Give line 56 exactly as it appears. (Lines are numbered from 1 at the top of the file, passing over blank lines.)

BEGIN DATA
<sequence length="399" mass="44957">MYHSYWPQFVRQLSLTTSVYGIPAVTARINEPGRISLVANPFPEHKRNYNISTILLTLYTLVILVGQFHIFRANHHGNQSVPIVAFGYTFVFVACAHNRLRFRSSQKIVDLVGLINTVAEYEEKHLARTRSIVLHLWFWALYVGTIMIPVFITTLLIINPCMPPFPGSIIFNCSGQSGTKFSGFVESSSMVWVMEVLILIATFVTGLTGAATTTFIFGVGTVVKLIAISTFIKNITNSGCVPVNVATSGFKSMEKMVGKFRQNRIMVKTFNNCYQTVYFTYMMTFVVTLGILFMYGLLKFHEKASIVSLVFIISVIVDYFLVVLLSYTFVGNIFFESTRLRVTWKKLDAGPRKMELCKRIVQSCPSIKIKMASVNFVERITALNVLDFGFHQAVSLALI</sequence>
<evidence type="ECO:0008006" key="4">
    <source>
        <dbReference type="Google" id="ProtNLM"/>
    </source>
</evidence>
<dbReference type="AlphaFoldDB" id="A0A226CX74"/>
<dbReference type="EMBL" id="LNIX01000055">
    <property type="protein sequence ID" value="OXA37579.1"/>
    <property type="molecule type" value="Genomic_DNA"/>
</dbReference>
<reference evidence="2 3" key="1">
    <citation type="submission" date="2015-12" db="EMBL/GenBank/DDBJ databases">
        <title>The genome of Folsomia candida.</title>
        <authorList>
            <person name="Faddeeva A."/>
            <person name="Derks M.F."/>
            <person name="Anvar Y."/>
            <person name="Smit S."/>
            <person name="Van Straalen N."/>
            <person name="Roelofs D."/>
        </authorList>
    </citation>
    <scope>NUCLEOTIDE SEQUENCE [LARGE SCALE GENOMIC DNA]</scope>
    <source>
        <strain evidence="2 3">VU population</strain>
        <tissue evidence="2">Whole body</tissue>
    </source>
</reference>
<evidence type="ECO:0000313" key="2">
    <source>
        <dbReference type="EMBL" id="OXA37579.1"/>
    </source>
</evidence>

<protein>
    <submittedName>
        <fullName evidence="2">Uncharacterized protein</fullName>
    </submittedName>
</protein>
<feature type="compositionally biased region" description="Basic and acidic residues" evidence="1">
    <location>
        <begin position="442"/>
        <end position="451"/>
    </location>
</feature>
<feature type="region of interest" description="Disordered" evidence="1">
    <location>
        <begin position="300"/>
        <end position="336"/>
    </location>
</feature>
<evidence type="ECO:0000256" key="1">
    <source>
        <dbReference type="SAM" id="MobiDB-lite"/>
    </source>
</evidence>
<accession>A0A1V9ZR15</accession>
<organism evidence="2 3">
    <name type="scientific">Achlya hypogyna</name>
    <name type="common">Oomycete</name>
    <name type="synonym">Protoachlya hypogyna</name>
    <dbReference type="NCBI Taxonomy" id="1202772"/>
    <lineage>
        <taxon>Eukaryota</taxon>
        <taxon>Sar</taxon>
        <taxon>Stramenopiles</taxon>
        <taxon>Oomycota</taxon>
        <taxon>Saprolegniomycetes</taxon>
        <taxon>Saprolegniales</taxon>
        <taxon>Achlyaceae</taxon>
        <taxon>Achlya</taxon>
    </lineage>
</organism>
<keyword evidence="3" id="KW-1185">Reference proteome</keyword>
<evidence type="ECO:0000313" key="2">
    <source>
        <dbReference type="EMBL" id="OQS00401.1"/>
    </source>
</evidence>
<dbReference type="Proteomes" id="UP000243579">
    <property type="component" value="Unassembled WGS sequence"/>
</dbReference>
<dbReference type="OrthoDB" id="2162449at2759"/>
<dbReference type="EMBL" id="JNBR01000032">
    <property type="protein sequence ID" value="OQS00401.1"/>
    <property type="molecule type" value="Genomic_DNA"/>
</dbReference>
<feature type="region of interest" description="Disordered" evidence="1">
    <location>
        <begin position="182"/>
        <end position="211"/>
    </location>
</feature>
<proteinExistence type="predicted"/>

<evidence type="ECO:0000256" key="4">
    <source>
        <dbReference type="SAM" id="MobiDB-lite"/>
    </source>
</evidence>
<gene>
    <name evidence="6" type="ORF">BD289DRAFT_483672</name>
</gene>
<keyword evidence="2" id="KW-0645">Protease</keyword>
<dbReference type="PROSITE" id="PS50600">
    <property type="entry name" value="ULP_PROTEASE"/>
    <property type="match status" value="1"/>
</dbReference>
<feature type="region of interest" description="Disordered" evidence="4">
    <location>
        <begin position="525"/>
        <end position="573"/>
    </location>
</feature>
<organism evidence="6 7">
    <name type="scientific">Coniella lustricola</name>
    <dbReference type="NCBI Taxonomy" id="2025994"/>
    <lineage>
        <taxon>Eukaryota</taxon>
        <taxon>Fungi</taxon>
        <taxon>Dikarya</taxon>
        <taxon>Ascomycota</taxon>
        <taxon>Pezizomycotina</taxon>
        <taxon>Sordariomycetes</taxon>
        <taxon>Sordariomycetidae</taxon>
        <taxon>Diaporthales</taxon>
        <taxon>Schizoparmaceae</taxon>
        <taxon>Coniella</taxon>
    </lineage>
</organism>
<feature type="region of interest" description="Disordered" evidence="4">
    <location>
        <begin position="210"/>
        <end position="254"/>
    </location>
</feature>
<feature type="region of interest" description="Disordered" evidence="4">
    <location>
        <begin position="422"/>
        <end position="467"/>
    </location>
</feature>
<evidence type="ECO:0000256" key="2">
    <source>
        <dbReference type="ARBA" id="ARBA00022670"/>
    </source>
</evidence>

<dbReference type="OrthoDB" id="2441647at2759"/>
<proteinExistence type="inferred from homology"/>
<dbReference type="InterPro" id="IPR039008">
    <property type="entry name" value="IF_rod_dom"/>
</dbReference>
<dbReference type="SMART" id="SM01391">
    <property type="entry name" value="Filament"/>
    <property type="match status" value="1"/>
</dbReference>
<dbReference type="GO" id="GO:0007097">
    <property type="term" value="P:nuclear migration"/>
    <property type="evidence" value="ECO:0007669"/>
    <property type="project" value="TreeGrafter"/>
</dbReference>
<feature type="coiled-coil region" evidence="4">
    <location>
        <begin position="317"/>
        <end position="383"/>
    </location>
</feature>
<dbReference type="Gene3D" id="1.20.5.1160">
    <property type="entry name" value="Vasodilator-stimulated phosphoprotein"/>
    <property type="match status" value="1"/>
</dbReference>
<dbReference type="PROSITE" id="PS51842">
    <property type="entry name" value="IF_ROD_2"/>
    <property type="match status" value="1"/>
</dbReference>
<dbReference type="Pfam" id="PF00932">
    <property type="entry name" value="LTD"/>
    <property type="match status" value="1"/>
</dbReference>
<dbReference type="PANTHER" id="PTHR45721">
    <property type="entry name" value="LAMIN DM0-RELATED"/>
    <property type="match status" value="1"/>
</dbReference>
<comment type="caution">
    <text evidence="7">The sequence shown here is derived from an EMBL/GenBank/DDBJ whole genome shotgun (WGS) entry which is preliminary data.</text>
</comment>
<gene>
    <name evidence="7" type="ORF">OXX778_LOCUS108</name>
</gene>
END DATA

</evidence>